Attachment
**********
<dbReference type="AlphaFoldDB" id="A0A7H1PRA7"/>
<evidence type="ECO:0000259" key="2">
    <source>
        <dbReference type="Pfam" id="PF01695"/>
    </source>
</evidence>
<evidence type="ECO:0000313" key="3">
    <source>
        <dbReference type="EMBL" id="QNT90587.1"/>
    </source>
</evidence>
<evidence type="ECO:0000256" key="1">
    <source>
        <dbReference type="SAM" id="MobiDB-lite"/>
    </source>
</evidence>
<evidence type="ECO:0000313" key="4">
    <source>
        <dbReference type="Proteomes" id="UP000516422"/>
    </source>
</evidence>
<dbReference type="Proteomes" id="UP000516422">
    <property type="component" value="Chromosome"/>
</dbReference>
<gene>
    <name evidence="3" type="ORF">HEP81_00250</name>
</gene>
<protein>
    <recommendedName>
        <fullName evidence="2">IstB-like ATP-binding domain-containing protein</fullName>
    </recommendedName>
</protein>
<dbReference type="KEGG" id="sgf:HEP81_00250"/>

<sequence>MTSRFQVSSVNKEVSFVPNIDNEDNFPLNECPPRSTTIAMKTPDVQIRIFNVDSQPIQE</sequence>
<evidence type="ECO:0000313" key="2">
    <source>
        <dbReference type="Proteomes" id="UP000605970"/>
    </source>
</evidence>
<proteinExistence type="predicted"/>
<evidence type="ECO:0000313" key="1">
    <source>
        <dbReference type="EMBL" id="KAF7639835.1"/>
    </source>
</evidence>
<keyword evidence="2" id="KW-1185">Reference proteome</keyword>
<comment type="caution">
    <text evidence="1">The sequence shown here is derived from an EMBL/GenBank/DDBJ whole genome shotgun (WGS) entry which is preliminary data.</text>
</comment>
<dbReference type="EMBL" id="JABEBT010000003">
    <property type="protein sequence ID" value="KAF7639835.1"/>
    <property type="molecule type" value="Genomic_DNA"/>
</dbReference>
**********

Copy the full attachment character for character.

<dbReference type="AlphaFoldDB" id="A0A7H1PRA7"/>
<evidence type="ECO:0000259" key="2">
    <source>
        <dbReference type="Pfam" id="PF01695"/>
    </source>
</evidence>
<evidence type="ECO:0000313" key="3">
    <source>
        <dbReference type="EMBL" id="QNT90587.1"/>
    </source>
</evidence>
<evidence type="ECO:0000256" key="1">
    <source>
        <dbReference type="SAM" id="MobiDB-lite"/>
    </source>
</evidence>
<evidence type="ECO:0000313" key="4">
    <source>
        <dbReference type="Proteomes" id="UP000516422"/>
    </source>
</evidence>
<dbReference type="Proteomes" id="UP000516422">
    <property type="component" value="Chromosome"/>
</dbReference>
<gene>
    <name evidence="3" type="ORF">HEP81_00250</name>
</gene>
<protein>
    <recommendedName>
        <fullName evidence="2">IstB-like ATP-binding domain-containing protein</fullName>
    </recommendedName>
</protein>
<dbReference type="KEGG" id="sgf:HEP81_00250"/>

<sequence>MTSRFQVSSVNKEVSFVPNIDNEDNFPLNECPPRSTTIAMKTPDVQIRIFNVDSQPIQE</sequence>
<evidence type="ECO:0000313" key="2">
    <source>
        <dbReference type="Proteomes" id="UP000605970"/>
    </source>
</evidence>
<proteinExistence type="predicted"/>
<evidence type="ECO:0000313" key="1">
    <source>
        <dbReference type="EMBL" id="KAF7639835.1"/>
    </source>
</evidence>
<keyword evidence="2" id="KW-1185">Reference proteome</keyword>
<comment type="caution">
    <text evidence="1">The sequence shown here is derived from an EMBL/GenBank/DDBJ whole genome shotgun (WGS) entry which is preliminary data.</text>
</comment>
<dbReference type="EMBL" id="JABEBT010000003">
    <property type="protein sequence ID" value="KAF7639835.1"/>
    <property type="molecule type" value="Genomic_DNA"/>
</dbReference>